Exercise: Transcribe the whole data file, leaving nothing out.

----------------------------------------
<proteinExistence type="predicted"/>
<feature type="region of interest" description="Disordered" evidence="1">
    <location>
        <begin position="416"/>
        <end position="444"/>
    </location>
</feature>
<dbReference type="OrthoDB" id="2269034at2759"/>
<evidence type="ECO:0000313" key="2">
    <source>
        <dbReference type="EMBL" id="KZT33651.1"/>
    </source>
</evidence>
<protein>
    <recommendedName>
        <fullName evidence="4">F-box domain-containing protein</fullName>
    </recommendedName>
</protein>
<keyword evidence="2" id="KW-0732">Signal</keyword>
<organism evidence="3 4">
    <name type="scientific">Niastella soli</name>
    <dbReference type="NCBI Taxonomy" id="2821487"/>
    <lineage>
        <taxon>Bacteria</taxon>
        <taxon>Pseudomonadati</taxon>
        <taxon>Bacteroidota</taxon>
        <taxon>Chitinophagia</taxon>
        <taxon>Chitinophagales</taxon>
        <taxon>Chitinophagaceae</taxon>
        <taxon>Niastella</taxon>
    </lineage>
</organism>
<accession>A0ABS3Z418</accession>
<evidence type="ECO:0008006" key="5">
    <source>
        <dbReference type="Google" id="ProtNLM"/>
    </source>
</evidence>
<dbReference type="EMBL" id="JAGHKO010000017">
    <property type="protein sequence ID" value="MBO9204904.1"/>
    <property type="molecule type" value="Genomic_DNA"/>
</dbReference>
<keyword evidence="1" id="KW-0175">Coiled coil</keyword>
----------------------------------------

<proteinExistence type="predicted"/>
<feature type="region of interest" description="Disordered" evidence="1">
    <location>
        <begin position="416"/>
        <end position="444"/>
    </location>
</feature>
<dbReference type="OrthoDB" id="2269034at2759"/>
<evidence type="ECO:0000313" key="2">
    <source>
        <dbReference type="EMBL" id="KZT33651.1"/>
    </source>
</evidence>
<protein>
    <recommendedName>
        <fullName evidence="4">F-box domain-containing protein</fullName>
    </recommendedName>
</protein>
<keyword evidence="2" id="KW-0732">Signal</keyword>
<organism evidence="3 4">
    <name type="scientific">Niastella soli</name>
    <dbReference type="NCBI Taxonomy" id="2821487"/>
    <lineage>
        <taxon>Bacteria</taxon>
        <taxon>Pseudomonadati</taxon>
        <taxon>Bacteroidota</taxon>
        <taxon>Chitinophagia</taxon>
        <taxon>Chitinophagales</taxon>
        <taxon>Chitinophagaceae</taxon>
        <taxon>Niastella</taxon>
    </lineage>
</organism>
<accession>A0ABS3Z418</accession>
<evidence type="ECO:0008006" key="5">
    <source>
        <dbReference type="Google" id="ProtNLM"/>
    </source>
</evidence>
<dbReference type="EMBL" id="JAGHKO010000017">
    <property type="protein sequence ID" value="MBO9204904.1"/>
    <property type="molecule type" value="Genomic_DNA"/>
</dbReference>
<keyword evidence="1" id="KW-0175">Coiled coil</keyword>